The northeast region of Louisiana has been recognized by the National Association of County and City Health Officials (NACCHO) for its efforts to prepare and respond to public health emergencies.
Working with the Louisiana Department of Health and its Office of Public Health, leaders in Monroe and throughout the area have demonstrated the ability to plan for, respond to and recover from hazards, disasters and health emergencies. To achieve this recognition, local public health agencies must demonstrate emergency readiness capability benchmarks required by Project Public Health Ready.
Dr. Alex Billioux, assistant secretary for LDH’s Office of Public Health, explained that Project Public Health Ready is a partnership with the Centers for Disease Control and Prevention and local health officials.
“This recognition confirms that local public health officials and other community leaders have thorough and coordinated emergency response plans in place. In addition, response staff at the local level have the training to protect people and their health during an emergency,” Billioux said.
Local communities and health departments undergo a rigorous evaluation that assesses their ability to meet the above national standards for public health preparedness. These standards align with federal government requirements and other national best practices.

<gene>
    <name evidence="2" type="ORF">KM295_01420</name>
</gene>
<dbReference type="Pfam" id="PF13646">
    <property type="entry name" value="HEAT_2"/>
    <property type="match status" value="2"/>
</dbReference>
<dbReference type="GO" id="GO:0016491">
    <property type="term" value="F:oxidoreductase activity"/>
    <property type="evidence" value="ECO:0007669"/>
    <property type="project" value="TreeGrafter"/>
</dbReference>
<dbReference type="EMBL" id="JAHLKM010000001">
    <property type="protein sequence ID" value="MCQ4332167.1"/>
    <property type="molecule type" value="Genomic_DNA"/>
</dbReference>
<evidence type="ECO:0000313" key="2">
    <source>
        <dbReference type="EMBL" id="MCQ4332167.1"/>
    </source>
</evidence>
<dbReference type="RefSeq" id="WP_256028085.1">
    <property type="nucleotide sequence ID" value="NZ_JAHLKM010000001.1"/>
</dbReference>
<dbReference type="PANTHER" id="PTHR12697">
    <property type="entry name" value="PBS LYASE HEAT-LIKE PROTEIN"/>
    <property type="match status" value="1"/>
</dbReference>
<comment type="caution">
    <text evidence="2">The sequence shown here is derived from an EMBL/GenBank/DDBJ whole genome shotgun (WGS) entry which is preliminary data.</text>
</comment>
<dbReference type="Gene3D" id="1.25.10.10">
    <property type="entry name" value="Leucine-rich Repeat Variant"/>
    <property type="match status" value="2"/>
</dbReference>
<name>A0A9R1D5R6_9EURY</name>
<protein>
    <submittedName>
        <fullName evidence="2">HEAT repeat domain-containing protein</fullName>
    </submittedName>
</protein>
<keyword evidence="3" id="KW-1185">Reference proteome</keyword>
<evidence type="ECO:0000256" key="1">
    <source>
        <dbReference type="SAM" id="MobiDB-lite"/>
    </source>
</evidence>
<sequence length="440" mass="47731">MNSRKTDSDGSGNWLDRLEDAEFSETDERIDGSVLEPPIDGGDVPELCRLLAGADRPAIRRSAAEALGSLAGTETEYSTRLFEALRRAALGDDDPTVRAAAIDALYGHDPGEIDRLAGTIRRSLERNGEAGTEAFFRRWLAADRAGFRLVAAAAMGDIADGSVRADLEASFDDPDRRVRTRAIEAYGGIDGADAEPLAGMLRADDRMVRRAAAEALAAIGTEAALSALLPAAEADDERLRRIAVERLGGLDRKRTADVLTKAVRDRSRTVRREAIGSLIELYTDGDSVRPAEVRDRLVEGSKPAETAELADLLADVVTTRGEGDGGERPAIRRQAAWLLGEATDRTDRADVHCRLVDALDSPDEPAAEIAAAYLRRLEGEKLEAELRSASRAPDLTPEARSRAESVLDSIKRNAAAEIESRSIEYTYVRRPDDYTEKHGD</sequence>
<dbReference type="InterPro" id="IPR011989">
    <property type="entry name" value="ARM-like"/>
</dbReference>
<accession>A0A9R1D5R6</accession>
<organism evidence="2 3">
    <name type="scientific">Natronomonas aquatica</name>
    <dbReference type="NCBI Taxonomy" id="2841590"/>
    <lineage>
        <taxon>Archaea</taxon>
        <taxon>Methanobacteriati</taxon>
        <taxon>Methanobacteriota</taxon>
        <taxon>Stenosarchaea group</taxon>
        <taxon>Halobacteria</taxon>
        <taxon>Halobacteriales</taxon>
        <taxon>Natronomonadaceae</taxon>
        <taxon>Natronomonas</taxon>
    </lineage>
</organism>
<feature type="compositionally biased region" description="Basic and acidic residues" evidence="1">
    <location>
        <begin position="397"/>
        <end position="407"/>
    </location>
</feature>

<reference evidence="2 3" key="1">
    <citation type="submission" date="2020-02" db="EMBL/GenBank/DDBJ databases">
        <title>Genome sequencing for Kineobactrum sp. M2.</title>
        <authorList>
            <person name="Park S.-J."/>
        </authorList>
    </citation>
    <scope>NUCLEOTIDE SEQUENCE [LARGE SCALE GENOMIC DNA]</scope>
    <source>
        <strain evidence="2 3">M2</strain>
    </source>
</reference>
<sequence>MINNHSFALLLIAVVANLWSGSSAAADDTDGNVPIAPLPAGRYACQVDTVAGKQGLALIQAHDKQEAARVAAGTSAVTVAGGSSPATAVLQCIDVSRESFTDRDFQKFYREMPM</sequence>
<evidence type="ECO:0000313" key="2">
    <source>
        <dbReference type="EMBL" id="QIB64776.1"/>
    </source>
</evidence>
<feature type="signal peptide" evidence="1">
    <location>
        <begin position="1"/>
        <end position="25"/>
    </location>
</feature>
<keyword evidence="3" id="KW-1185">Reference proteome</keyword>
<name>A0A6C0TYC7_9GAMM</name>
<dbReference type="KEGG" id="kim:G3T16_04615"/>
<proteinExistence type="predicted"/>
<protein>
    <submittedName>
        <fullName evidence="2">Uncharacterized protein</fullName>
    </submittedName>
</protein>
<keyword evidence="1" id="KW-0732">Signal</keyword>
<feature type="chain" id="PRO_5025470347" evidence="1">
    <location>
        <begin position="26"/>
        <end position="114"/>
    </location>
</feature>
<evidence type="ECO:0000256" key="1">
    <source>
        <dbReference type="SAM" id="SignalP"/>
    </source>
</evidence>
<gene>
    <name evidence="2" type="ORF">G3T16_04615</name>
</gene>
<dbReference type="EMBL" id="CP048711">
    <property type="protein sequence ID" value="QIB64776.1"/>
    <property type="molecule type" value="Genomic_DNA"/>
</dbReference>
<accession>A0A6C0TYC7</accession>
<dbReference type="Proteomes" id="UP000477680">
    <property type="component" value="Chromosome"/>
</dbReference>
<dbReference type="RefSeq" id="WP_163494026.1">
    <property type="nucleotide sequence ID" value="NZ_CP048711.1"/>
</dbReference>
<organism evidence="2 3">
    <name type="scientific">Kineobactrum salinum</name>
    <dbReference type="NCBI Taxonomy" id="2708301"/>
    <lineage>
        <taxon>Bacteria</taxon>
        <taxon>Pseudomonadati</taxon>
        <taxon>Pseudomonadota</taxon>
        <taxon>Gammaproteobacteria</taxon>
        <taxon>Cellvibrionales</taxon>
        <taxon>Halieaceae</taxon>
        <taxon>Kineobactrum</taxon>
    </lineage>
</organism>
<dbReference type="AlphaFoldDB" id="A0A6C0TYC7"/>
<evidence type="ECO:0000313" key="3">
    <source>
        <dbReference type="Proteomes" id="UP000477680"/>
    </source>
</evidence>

Examples of some requirements necessary for communities to achieve this readiness recognition include:
- Emergency Response Staffing and Communications: Identify and train response staff and leadership, and have a public notification and alert system in place.
- Epidemiology: Collection of health data for surveillance of communicable diseases/threats, and of chemical and radiological agents.
- Dispensing of Medicines: Ensures a processes requesting, receiving and distributing medications to affected populations.
Jeff Toms, regional administrator for Public Health Region 8, said, “We are proud to have been recognized by Project Public Health Ready for the Monroe region’s high level of preparedness. We will continue to improve our ability to quickly and effectively respond to any public health crisis in northeast Louisiana.”
“Public health preparedness planning, response, and recovery begins at the local level. It takes the collaboration of local health officials and each community’s governmental leaders to create healthy, resilient communities that can respond to and recover from disasters.” said Doris Brown, director of OPH’s Bureau of Community Preparedness. “We commend local leaders in Monroe for being a model of public health emergency preparedness.”